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gradually. Another exothermic peak and a mass weight loss of 10.85% were observed at 630 720 癈 corresponding to decomposition of calcium carbonate, indicating that the matrix
skeleton was damaged, where silica aerogel shrank in volume and lost its porous properties
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[57]. In general speaking, the FC-SA can be applied to the circumstances as high as 600 癈.
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Fig. 5 TG-DSC curve under air of FC-SA
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3.5 Porous structure and mechanical strength analysis
Brunauer-Emmett-Teller (BET) gas sorptometry measurements were conducted to examine
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the porous nature of the FC-SA sample and Fig. 6 (a) exhibits the nitrogen
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adsorption/desorption isotherms and pore-size distribution. The isotherms is identified as
type-IV, which is typical characteristic of mesoporous materials [58]. Hysteresis loops with
shapes that are intermediate between typical H-1 and H2-type isotherms are observed, which
is believed to be related to the capillary condensation associated mesoporous, consistent with
the observation results from the SEM image. Compared to pure silica aerogel, FC-SA has a
wider distribution of pore size, which is due to the non-uniform supercritical extraction result
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from the restriction of foam concrete. As shown in Table 2, the surface area, average pore size
and pore volume of FC-SA is 405.3 m2/g, 16.7nm and 1.28cm3/g, respectively. As we all
know that the macropores can?t be effectively detected via nitrogen adsorption method, yet
some macropores do actually exist in the composite sample, the actual pore volume was
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underestimated accordingly.
As can be seen from Fig. 6(b), the flexural strength and compression strength of FC-SA
were 0.62 and 1.12 MPa, respectively. The introduction of aerogel actually affected the
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mechanical strengths of foam concrete. The flexural strength of sample decreased after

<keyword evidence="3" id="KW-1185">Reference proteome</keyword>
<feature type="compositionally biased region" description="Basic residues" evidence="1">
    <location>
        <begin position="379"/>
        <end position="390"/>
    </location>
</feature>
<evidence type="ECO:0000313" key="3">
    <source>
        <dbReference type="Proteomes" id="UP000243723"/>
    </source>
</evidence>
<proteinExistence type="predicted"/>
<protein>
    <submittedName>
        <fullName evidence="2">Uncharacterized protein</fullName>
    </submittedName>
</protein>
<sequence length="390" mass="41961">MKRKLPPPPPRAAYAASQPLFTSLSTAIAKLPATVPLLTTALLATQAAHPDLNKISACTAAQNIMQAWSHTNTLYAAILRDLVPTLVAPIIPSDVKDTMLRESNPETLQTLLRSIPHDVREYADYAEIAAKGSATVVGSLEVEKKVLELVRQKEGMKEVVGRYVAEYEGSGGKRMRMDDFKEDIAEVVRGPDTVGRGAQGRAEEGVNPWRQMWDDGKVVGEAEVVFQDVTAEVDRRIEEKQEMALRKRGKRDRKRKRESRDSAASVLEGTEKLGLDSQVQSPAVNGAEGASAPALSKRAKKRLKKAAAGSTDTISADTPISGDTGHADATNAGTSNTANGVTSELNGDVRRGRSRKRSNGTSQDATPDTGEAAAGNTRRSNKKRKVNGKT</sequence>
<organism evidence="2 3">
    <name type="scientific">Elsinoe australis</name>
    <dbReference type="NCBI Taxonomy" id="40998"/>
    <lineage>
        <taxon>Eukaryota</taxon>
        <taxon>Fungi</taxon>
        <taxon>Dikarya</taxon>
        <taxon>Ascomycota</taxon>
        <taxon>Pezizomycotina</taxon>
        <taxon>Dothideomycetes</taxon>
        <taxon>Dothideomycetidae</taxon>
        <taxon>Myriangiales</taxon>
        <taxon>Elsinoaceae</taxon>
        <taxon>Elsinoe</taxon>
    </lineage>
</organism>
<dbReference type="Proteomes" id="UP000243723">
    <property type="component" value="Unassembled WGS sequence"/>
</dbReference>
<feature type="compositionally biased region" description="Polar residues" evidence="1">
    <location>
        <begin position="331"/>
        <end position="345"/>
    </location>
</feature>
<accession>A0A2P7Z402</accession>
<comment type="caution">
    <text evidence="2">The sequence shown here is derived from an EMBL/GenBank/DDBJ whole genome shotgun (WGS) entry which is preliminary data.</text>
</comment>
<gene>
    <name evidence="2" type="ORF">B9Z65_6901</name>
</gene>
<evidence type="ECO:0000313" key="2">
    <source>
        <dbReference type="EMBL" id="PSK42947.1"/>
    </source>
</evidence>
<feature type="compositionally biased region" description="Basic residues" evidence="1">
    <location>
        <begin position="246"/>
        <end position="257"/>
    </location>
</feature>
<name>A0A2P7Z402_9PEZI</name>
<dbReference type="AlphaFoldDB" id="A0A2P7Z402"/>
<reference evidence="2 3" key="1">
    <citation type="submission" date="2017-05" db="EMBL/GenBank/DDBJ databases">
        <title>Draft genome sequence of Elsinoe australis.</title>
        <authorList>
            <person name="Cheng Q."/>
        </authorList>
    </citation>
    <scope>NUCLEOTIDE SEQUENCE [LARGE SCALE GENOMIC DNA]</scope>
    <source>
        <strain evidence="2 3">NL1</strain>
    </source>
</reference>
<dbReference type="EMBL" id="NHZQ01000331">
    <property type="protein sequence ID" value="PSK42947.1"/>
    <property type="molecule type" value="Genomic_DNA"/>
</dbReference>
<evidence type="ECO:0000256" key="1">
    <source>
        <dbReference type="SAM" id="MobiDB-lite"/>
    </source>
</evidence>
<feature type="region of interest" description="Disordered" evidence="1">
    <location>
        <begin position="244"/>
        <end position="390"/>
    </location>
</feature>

compounding, which was due to the partial destruction of matrix by the vacuum impregnation
process. However, the increase in compressive strength can be attributed to the supporting of
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aerogel-skeleton.
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Fig. 6 (a) Nitrogen adsorption/desorption isotherm (pore-size distribution curve inset) and (b)
mechanical strength of FC-SA
3.6 Characteristics of thermal insulation performance
Fig. 7 (a) shows the total thermal conductivities (?t) of the foam concrete and FC-SA
composite measured at different temperatures up to 200 癈 under air atmosphere using a Hot
Disk-2500 thermal constant analyzer. All the ?t of samples increases gradually with the rise of
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temperature, but FC-SA sample shows significantly lower thermal conductivity at all
temperatures, indicating that aerogel plays an important role in the composite. It is worth
mentioning that the ?t of FC-SA composite is as low as 0.049 W穖-1稫-1 at room temperature
(30 癈), which is a 48.4% decrease compared to the foam concrete.
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Table 3 shows the compressive strength and thermal conductivity property comparison
between this work and the common building envelope insulation materials. As it can be seen,
FC-SA is superior to porous geopolymer in both thermal and mechanical performance.
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Compared to foam ceramic, FC-SA has lower compressive strength but much better thermal
resistance. As for rock wool and polyethylene, their thermal insulation property is slight better
than that of FC-SA but without weight bearing capability.
Table 3 Properties of samples in this work and reference work
Compressive strength Thermal conductivity
(MPa)
(W/m稫)
This work
1.12
0.049
Porous geopolymer [59] 0.82
0.074
Foam ceramic [60]
5.0
0.36
Rock wool [61]
-
0.037
Polyethylene [61]
-
0.041
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Fig. 7 Thermal conductivity test results (a) and thermal insulation performance test results (b.
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200癈; c. 300癈; d. 400癈) of foam concrete and FC-SA
The thermal insulation performance of the FC and FC-SA samples was tested by using an
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in-house built thermal insulation test setup as shown in Fig. 8 with a molybdenum silicide bar
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array as heater. The test involved temperature measurements to both surfaces of the sample,
each of which contains three measuring points. The surface on the heater side was called ?hot
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surface? while the one in contact with the cover plate was called ?cold surface?. During the
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test, the temperature of the hot surface was maintained at constant (200癈, 300癈 and 400癈),
and the temperature variation of the cold surface was recorded with time. As illustrated in Fig.
7 (c)-(d), the cold surface temperatures of FC-SA were always lower than that of the foam
concrete. Besides, we can clearly see that FC-SA has a lower heating rate from the local
enlarged drawing, implying that silica aerogel component plays a favorable shielding effect
on the gaseous phase heat conduction. After 24 hours, the heat transfer tended to be stable and